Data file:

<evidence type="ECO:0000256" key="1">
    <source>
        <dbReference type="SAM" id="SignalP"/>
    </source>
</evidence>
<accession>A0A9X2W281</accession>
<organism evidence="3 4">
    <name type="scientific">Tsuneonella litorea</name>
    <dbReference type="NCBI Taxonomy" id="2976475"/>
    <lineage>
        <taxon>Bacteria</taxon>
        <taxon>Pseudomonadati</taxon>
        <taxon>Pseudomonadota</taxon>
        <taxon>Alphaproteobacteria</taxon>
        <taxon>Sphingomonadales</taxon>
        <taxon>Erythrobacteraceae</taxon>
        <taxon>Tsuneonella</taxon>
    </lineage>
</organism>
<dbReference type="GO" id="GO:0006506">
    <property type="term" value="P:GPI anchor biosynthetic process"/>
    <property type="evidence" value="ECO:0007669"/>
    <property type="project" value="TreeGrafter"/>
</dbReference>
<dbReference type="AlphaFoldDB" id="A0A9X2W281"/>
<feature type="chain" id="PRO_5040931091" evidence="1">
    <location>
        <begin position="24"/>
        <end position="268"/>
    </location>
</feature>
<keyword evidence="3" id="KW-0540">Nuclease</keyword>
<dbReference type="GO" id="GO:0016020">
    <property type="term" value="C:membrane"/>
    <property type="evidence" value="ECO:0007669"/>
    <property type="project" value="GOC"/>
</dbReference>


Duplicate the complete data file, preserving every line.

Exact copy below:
<evidence type="ECO:0000256" key="1">
    <source>
        <dbReference type="SAM" id="SignalP"/>
    </source>
</evidence>
<accession>A0A9X2W281</accession>
<organism evidence="3 4">
    <name type="scientific">Tsuneonella litorea</name>
    <dbReference type="NCBI Taxonomy" id="2976475"/>
    <lineage>
        <taxon>Bacteria</taxon>
        <taxon>Pseudomonadati</taxon>
        <taxon>Pseudomonadota</taxon>
        <taxon>Alphaproteobacteria</taxon>
        <taxon>Sphingomonadales</taxon>
        <taxon>Erythrobacteraceae</taxon>
        <taxon>Tsuneonella</taxon>
    </lineage>
</organism>
<dbReference type="GO" id="GO:0006506">
    <property type="term" value="P:GPI anchor biosynthetic process"/>
    <property type="evidence" value="ECO:0007669"/>
    <property type="project" value="TreeGrafter"/>
</dbReference>
<dbReference type="AlphaFoldDB" id="A0A9X2W281"/>
<feature type="chain" id="PRO_5040931091" evidence="1">
    <location>
        <begin position="24"/>
        <end position="268"/>
    </location>
</feature>
<keyword evidence="3" id="KW-0540">Nuclease</keyword>
<dbReference type="GO" id="GO:0016020">
    <property type="term" value="C:membrane"/>
    <property type="evidence" value="ECO:0007669"/>
    <property type="project" value="GOC"/>
</dbReference>